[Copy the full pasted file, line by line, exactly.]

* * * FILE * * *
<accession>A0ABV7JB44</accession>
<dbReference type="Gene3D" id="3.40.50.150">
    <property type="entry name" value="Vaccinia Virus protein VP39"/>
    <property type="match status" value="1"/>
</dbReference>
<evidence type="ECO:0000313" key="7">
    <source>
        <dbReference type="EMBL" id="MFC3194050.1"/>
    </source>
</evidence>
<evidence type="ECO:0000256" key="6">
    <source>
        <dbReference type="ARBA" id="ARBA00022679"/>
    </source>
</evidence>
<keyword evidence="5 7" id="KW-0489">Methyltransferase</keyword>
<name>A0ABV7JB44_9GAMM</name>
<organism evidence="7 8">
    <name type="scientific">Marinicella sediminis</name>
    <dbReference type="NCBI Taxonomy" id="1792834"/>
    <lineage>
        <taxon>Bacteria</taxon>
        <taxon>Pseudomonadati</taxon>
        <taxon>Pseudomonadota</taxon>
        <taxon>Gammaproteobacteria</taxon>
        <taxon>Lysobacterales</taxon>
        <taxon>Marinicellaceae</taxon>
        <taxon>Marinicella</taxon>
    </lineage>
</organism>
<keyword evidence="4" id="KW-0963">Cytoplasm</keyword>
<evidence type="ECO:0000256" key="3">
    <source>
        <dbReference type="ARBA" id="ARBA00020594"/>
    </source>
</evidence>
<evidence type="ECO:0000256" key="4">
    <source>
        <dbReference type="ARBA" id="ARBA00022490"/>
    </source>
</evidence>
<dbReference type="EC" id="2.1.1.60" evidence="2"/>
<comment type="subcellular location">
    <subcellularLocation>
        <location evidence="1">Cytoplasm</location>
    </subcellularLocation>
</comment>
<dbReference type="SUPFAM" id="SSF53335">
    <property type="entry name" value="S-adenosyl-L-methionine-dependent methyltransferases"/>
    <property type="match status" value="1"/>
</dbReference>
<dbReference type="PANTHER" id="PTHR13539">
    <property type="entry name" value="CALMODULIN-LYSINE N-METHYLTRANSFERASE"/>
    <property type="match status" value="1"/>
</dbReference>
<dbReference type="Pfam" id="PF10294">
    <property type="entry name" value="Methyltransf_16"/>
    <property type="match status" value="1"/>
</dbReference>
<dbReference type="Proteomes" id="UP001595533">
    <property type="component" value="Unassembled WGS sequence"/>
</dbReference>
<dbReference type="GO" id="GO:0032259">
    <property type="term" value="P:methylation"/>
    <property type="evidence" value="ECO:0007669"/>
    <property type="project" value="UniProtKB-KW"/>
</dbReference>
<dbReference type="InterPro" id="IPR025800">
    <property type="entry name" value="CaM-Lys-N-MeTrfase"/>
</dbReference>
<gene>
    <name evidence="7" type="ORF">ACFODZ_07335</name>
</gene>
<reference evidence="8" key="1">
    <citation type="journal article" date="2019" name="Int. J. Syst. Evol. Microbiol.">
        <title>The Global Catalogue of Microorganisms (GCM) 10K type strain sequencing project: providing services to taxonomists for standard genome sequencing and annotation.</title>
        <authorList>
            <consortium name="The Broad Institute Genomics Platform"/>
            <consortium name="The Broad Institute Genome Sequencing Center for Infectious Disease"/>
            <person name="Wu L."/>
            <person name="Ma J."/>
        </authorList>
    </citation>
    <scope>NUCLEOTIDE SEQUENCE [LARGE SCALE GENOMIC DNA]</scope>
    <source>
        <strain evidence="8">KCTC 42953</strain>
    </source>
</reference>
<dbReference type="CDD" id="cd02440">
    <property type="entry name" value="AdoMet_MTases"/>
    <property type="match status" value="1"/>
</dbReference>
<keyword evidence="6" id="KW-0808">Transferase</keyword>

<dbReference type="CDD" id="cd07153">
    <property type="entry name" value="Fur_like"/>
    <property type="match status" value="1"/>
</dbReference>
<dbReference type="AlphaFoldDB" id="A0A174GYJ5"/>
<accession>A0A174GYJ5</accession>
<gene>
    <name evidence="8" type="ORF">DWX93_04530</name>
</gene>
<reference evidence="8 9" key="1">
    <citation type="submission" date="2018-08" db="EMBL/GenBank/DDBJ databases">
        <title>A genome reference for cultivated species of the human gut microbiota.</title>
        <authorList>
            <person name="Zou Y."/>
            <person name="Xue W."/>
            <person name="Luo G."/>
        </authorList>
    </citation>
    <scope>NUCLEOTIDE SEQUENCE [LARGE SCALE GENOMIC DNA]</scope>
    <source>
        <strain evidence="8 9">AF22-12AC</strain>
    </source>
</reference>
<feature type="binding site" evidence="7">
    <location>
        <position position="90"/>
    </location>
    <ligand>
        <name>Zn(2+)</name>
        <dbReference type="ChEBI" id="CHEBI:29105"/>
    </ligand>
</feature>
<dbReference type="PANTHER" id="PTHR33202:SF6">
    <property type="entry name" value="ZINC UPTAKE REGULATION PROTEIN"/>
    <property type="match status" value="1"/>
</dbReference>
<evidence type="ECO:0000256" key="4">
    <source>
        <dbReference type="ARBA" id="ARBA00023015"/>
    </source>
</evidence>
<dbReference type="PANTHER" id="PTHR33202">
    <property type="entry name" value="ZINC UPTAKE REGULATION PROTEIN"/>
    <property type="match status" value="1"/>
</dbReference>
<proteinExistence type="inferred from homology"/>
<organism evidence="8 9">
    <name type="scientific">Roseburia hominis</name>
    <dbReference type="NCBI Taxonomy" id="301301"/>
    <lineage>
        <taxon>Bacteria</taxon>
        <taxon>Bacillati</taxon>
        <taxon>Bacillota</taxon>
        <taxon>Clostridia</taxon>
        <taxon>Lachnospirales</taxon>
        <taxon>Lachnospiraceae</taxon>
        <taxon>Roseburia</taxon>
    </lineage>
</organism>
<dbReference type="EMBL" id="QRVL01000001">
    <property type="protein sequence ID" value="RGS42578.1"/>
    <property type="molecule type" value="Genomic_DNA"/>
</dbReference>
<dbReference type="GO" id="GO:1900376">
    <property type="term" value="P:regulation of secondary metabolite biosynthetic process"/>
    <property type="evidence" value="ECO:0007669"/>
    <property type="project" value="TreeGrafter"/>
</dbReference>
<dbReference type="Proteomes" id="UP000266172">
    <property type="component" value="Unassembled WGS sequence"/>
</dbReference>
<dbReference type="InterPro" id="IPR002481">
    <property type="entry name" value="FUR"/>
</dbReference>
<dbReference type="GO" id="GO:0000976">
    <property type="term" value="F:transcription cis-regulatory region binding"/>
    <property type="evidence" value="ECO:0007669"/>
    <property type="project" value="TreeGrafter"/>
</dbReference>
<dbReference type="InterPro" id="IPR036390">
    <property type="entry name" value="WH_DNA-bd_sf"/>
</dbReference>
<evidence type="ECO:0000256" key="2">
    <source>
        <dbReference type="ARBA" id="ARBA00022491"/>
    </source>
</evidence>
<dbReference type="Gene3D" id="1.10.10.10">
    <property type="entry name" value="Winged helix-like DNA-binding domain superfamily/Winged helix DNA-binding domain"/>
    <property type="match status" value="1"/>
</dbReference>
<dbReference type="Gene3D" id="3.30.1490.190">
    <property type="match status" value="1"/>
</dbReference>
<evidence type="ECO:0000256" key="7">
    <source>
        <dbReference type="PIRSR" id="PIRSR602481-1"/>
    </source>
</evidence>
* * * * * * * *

<accession>A0ABV7JB44</accession>
<dbReference type="Gene3D" id="3.40.50.150">
    <property type="entry name" value="Vaccinia Virus protein VP39"/>
    <property type="match status" value="1"/>
</dbReference>
<evidence type="ECO:0000313" key="7">
    <source>
        <dbReference type="EMBL" id="MFC3194050.1"/>
    </source>
</evidence>
<evidence type="ECO:0000256" key="6">
    <source>
        <dbReference type="ARBA" id="ARBA00022679"/>
    </source>
</evidence>
<keyword evidence="5 7" id="KW-0489">Methyltransferase</keyword>
<name>A0ABV7JB44_9GAMM</name>
<organism evidence="7 8">
    <name type="scientific">Marinicella sediminis</name>
    <dbReference type="NCBI Taxonomy" id="1792834"/>
    <lineage>
        <taxon>Bacteria</taxon>
        <taxon>Pseudomonadati</taxon>
        <taxon>Pseudomonadota</taxon>
        <taxon>Gammaproteobacteria</taxon>
        <taxon>Lysobacterales</taxon>
        <taxon>Marinicellaceae</taxon>
        <taxon>Marinicella</taxon>
    </lineage>
</organism>
<keyword evidence="4" id="KW-0963">Cytoplasm</keyword>
<evidence type="ECO:0000256" key="3">
    <source>
        <dbReference type="ARBA" id="ARBA00020594"/>
    </source>
</evidence>
<evidence type="ECO:0000256" key="4">
    <source>
        <dbReference type="ARBA" id="ARBA00022490"/>
    </source>
</evidence>
<dbReference type="EC" id="2.1.1.60" evidence="2"/>
<comment type="subcellular location">
    <subcellularLocation>
        <location evidence="1">Cytoplasm</location>
    </subcellularLocation>
</comment>
<dbReference type="SUPFAM" id="SSF53335">
    <property type="entry name" value="S-adenosyl-L-methionine-dependent methyltransferases"/>
    <property type="match status" value="1"/>
</dbReference>
<dbReference type="PANTHER" id="PTHR13539">
    <property type="entry name" value="CALMODULIN-LYSINE N-METHYLTRANSFERASE"/>
    <property type="match status" value="1"/>
</dbReference>
<dbReference type="Pfam" id="PF10294">
    <property type="entry name" value="Methyltransf_16"/>
    <property type="match status" value="1"/>
</dbReference>
<dbReference type="Proteomes" id="UP001595533">
    <property type="component" value="Unassembled WGS sequence"/>
</dbReference>
<dbReference type="GO" id="GO:0032259">
    <property type="term" value="P:methylation"/>
    <property type="evidence" value="ECO:0007669"/>
    <property type="project" value="UniProtKB-KW"/>
</dbReference>
<dbReference type="InterPro" id="IPR025800">
    <property type="entry name" value="CaM-Lys-N-MeTrfase"/>
</dbReference>
<gene>
    <name evidence="7" type="ORF">ACFODZ_07335</name>
</gene>
<reference evidence="8" key="1">
    <citation type="journal article" date="2019" name="Int. J. Syst. Evol. Microbiol.">
        <title>The Global Catalogue of Microorganisms (GCM) 10K type strain sequencing project: providing services to taxonomists for standard genome sequencing and annotation.</title>
        <authorList>
            <consortium name="The Broad Institute Genomics Platform"/>
            <consortium name="The Broad Institute Genome Sequencing Center for Infectious Disease"/>
            <person name="Wu L."/>
            <person name="Ma J."/>
        </authorList>
    </citation>
    <scope>NUCLEOTIDE SEQUENCE [LARGE SCALE GENOMIC DNA]</scope>
    <source>
        <strain evidence="8">KCTC 42953</strain>
    </source>
</reference>
<dbReference type="CDD" id="cd02440">
    <property type="entry name" value="AdoMet_MTases"/>
    <property type="match status" value="1"/>
</dbReference>
<keyword evidence="6" id="KW-0808">Transferase</keyword>

<dbReference type="CDD" id="cd07153">
    <property type="entry name" value="Fur_like"/>
    <property type="match status" value="1"/>
</dbReference>
<dbReference type="AlphaFoldDB" id="A0A174GYJ5"/>
<accession>A0A174GYJ5</accession>
<gene>
    <name evidence="8" type="ORF">DWX93_04530</name>
</gene>
<reference evidence="8 9" key="1">
    <citation type="submission" date="2018-08" db="EMBL/GenBank/DDBJ databases">
        <title>A genome reference for cultivated species of the human gut microbiota.</title>
        <authorList>
            <person name="Zou Y."/>
            <person name="Xue W."/>
            <person name="Luo G."/>
        </authorList>
    </citation>
    <scope>NUCLEOTIDE SEQUENCE [LARGE SCALE GENOMIC DNA]</scope>
    <source>
        <strain evidence="8 9">AF22-12AC</strain>
    </source>
</reference>
<feature type="binding site" evidence="7">
    <location>
        <position position="90"/>
    </location>
    <ligand>
        <name>Zn(2+)</name>
        <dbReference type="ChEBI" id="CHEBI:29105"/>
    </ligand>
</feature>
<dbReference type="PANTHER" id="PTHR33202:SF6">
    <property type="entry name" value="ZINC UPTAKE REGULATION PROTEIN"/>
    <property type="match status" value="1"/>
</dbReference>
<evidence type="ECO:0000256" key="4">
    <source>
        <dbReference type="ARBA" id="ARBA00023015"/>
    </source>
</evidence>
<dbReference type="PANTHER" id="PTHR33202">
    <property type="entry name" value="ZINC UPTAKE REGULATION PROTEIN"/>
    <property type="match status" value="1"/>
</dbReference>
<proteinExistence type="inferred from homology"/>
<organism evidence="8 9">
    <name type="scientific">Roseburia hominis</name>
    <dbReference type="NCBI Taxonomy" id="301301"/>
    <lineage>
        <taxon>Bacteria</taxon>
        <taxon>Bacillati</taxon>
        <taxon>Bacillota</taxon>
        <taxon>Clostridia</taxon>
        <taxon>Lachnospirales</taxon>
        <taxon>Lachnospiraceae</taxon>
        <taxon>Roseburia</taxon>
    </lineage>
</organism>
<dbReference type="EMBL" id="QRVL01000001">
    <property type="protein sequence ID" value="RGS42578.1"/>
    <property type="molecule type" value="Genomic_DNA"/>
</dbReference>
<dbReference type="GO" id="GO:1900376">
    <property type="term" value="P:regulation of secondary metabolite biosynthetic process"/>
    <property type="evidence" value="ECO:0007669"/>
    <property type="project" value="TreeGrafter"/>
</dbReference>
<dbReference type="Proteomes" id="UP000266172">
    <property type="component" value="Unassembled WGS sequence"/>
</dbReference>
<dbReference type="InterPro" id="IPR002481">
    <property type="entry name" value="FUR"/>
</dbReference>
<dbReference type="GO" id="GO:0000976">
    <property type="term" value="F:transcription cis-regulatory region binding"/>
    <property type="evidence" value="ECO:0007669"/>
    <property type="project" value="TreeGrafter"/>
</dbReference>
<dbReference type="InterPro" id="IPR036390">
    <property type="entry name" value="WH_DNA-bd_sf"/>
</dbReference>
<evidence type="ECO:0000256" key="2">
    <source>
        <dbReference type="ARBA" id="ARBA00022491"/>
    </source>
</evidence>
<dbReference type="Gene3D" id="1.10.10.10">
    <property type="entry name" value="Winged helix-like DNA-binding domain superfamily/Winged helix DNA-binding domain"/>
    <property type="match status" value="1"/>
</dbReference>
<dbReference type="Gene3D" id="3.30.1490.190">
    <property type="match status" value="1"/>
</dbReference>
<evidence type="ECO:0000256" key="7">
    <source>
        <dbReference type="PIRSR" id="PIRSR602481-1"/>
    </source>
</evidence>